The tour operator is warning holidaymakers about the “six drinks a day” rule at Spanish all-inclusive resorts

Tour operator Thomas Cook has warned customers heading to Spain’s Balearic Islands this summer that ‘all inclusive’ no longer means ‘unlimited drinks’.

In a statement to holidaymakers, the company is highlighting a new rule imposed by the Balearic government governing the popular holiday hotspots of Ibiza, Mallorca and Menorca.

“Please note that the Balearic Islands government has issued a decree imposing a new restriction on all-inclusive meals,” Thomas Cook’s message said.

“A maximum of six alcoholic beverages can be served per person per day, and these beverages are only offered at lunch and dinner (three each).”

The holiday company sells packages to popular resorts such as Magaluf in Mallorca and Sant Antoni in Ibiza.

The measures are part of a new “tourism law” passed by the region’s government in early February, which aims to attract only “quality tourism”.

The islands’ tourism minister, Iago Negueruela, said in London in February: “We want to put a stop to bad behavior. From April to May this year we will increase the police presence in these areas and the number of inspectors. We will have zero tolerance for tourist excesses.”

Other details of the new tourism law include that no new hotels will be built for four years; improving the sustainability of tourism; the modernization of existing hotels and resorts; and an end to free bars, happy hour, and drink deals on the islands.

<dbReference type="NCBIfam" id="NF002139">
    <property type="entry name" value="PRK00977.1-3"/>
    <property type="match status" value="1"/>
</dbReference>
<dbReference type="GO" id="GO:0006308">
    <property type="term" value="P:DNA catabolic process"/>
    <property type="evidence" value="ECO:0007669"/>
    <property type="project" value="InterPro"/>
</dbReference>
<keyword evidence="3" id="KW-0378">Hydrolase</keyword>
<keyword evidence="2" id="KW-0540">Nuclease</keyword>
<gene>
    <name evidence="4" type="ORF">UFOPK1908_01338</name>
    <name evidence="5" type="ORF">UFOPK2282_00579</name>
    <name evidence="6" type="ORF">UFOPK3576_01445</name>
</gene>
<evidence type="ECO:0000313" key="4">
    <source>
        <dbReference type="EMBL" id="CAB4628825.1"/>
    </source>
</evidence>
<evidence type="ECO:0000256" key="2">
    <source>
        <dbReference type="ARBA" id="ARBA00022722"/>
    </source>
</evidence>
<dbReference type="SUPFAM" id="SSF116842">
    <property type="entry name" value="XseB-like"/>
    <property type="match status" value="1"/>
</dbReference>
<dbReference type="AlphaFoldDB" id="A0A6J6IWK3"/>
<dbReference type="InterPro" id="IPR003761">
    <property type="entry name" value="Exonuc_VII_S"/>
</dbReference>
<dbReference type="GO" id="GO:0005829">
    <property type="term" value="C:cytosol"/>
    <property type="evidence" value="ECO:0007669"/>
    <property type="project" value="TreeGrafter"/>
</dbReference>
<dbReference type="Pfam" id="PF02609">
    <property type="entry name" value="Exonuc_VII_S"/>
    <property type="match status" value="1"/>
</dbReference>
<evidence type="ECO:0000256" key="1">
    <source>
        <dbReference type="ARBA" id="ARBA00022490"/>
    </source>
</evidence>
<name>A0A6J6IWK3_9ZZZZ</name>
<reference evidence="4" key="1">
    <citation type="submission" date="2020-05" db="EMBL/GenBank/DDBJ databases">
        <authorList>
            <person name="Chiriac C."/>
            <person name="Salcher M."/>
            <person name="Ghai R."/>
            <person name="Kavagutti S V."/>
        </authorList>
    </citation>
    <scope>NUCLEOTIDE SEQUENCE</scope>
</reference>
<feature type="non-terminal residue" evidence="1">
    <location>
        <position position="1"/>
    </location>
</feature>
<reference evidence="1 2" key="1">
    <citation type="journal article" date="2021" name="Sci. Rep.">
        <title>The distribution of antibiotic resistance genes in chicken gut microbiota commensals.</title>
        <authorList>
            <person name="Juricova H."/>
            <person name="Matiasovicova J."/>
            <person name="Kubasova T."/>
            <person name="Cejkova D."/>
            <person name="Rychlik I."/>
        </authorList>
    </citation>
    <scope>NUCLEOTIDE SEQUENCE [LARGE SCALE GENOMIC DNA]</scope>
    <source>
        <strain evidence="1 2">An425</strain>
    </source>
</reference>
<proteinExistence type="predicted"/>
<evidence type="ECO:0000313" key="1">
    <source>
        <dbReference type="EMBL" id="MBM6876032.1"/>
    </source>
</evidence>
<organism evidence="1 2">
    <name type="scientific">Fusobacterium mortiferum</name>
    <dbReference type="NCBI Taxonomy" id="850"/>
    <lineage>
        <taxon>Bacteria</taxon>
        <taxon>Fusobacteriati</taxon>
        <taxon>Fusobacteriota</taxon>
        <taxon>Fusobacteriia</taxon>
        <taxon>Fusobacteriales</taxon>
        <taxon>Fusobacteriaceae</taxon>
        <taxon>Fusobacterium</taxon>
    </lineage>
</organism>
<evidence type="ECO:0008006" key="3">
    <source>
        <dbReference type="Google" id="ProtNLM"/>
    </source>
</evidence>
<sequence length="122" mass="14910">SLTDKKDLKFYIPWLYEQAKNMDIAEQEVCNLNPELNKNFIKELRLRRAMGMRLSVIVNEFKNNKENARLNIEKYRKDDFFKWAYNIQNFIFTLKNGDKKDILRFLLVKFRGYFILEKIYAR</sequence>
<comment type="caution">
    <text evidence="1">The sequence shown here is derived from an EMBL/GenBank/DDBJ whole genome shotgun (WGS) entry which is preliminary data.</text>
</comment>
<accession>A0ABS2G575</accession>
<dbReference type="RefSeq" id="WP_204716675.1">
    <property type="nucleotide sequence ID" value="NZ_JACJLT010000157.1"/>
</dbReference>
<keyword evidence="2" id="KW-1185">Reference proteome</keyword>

Travel association Abta said it “strongly” supports the new rules and backs the Balearic government in its plans.

A spokesperson said: “Abta will continue to work with the Balearic Government, Abta members and other parties to promote clear communication and information sharing to ensure holidaymakers traveling to hotels in the designated areas have a positive customer experience enjoy.”

Bali has also indicated that it only wants to rebrand and attract “quality tourism,” with one official mentioning backpackers as a group the Indonesian island would like to see less of.

Indonesia’s Coordinating Minister for Maritime Affairs and Investments, Luhut Pandjaitan, told local press in September: “We will filter out the tourists who visit us. We don’t want backpackers so Bali stays clean and the tourists that come here are of quality.”

Although the minister later corrected his comments, the country’s tourism and creative industries minister, Sandiaga Uno, made a similar statement two months later, saying Bali takes a “personalization, customization, localization” approach and a “smaller, much, much smaller.” tourism”.

“We want to improve the number of days they spend in Indonesia and the length of stay.

“We want to ensure that not only is spending of a much better quality being made, but also the impact on the environment. The numbers of over 17 million put a heavy strain on our environment. We are moving towards quality and sustainable tourism,” said Mr. Uno. The tour operator is warning holidaymakers about the “six drinks a day” rule at Spanish all-inclusive resorts

Fry Electronics Team

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